Is Direct FDI in Healthcare Desirable in a Developing Economy?
We develop a three-sector general equilibrium model and attempt to examine the impact of FDI in healthcare sector on the welfare and human capital stock of the economy. The greater the size of the healthcare sector the higher and better would be the medical facilities available to each member of the population. Better medical facilities must produce positive effects on workers’ general health and productivity. The greater the size of the healthcare sector the higher is the efficiency of labour. There are two types of capital: capital of type K and capital of type N. While capital of type K is used in production of all the sectors of the economy, capital of type N is specific to the healthcare sector. Our analysis finds that an FDI of capital of type N although raises the human capital formation may lower social welfare. On the contrary, an inflow of foreign capital of type K is likely to be welfare-improving. Although these effects crucially hinge on different structural factors e.g. the degree of labour market imperfection, trade-related and technological factors these can at least question the desirability of allowing the entry of foreign capital in the healthcare sector directly.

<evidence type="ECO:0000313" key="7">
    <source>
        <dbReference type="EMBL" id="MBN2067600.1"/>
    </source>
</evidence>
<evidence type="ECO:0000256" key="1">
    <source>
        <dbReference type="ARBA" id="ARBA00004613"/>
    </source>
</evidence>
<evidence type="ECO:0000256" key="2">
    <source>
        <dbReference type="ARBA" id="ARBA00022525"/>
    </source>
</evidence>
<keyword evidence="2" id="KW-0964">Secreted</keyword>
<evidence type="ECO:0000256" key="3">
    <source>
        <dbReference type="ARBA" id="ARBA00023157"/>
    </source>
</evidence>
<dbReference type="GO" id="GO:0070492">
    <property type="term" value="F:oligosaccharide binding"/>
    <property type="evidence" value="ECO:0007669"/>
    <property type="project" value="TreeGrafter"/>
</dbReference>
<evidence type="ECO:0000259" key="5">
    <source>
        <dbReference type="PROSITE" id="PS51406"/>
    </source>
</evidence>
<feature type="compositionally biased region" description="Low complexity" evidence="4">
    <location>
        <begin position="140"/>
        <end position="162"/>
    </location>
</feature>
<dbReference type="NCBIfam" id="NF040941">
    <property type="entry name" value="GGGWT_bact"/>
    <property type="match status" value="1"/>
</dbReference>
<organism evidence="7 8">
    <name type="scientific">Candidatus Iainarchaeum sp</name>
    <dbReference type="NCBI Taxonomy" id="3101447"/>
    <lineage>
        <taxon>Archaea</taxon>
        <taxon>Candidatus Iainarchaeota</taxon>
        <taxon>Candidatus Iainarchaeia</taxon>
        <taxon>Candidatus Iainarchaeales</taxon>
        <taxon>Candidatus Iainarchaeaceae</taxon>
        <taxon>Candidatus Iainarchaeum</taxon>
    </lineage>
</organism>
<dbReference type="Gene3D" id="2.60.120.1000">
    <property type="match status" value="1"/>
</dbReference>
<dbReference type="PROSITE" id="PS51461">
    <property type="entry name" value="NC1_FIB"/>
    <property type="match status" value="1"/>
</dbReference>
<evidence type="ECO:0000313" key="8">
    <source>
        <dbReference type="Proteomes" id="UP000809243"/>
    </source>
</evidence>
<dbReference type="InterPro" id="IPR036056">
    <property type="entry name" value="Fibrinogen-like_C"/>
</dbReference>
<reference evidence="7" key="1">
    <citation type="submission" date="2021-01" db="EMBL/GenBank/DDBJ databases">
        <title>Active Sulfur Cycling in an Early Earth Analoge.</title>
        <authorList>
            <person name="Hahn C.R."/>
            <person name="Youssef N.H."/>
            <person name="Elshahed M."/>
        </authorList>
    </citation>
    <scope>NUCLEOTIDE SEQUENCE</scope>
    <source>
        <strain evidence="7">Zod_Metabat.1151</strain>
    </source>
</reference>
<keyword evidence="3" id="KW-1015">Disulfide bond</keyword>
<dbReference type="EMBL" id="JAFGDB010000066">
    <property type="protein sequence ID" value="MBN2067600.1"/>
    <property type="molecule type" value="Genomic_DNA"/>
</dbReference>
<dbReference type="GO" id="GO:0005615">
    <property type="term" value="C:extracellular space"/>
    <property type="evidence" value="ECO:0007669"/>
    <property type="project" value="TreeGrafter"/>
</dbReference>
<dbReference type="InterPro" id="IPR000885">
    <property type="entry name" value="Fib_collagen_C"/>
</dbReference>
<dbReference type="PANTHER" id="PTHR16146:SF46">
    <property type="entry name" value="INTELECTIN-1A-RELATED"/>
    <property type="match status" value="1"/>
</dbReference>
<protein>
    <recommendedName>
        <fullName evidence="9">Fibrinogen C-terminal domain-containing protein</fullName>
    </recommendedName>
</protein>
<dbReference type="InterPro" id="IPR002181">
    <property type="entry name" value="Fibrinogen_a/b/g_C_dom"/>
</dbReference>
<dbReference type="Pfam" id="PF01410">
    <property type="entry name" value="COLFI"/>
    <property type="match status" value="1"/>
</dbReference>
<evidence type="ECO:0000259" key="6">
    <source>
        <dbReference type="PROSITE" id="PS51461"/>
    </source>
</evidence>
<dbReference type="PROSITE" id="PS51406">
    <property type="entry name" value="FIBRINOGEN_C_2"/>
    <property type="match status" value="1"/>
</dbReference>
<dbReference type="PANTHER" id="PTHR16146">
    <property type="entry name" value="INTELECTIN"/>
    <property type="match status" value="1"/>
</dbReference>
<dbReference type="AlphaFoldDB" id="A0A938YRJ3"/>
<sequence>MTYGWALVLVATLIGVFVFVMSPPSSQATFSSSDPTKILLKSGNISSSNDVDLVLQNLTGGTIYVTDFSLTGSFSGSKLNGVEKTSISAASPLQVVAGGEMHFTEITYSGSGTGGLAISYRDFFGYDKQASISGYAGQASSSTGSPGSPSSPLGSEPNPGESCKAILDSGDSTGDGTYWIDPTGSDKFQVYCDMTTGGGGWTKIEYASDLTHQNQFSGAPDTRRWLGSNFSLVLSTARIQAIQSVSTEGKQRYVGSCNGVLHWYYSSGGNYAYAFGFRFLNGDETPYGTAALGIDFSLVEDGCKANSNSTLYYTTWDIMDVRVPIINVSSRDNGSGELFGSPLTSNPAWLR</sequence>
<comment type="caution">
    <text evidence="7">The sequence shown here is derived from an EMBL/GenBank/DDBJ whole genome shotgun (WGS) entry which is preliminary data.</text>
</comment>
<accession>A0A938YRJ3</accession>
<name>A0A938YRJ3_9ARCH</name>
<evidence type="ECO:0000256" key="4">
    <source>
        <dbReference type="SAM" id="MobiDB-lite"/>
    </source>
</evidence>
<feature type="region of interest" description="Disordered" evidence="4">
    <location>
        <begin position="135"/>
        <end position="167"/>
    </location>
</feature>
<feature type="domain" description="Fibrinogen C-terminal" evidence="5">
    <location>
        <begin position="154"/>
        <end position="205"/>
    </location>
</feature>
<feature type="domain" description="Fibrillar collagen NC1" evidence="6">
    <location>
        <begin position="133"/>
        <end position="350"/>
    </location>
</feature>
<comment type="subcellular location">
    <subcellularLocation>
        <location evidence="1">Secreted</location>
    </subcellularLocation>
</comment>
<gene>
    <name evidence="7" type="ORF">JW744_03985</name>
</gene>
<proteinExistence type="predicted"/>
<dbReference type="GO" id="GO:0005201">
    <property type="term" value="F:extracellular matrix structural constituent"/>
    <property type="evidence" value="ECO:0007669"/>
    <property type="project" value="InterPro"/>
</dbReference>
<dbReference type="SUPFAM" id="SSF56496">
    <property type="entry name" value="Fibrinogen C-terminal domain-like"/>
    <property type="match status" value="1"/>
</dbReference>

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- Rupa Chanda, 2008. "Trade in Health Services," Working Papers id:1758, eSocialSciences.
- J. Outreville, 2007. "Foreign direct investment in the health care sector and most-favoured locations in developing countries," The European Journal of Health Economics, Springer, vol. 8(4), pages 305-312, December.
- Smith, Richard D, 2004. "Foreign direct investment and trade in health services: A review of the literature," Social Science & Medicine, Elsevier, vol. 59(11), pages 2313-2323, December.
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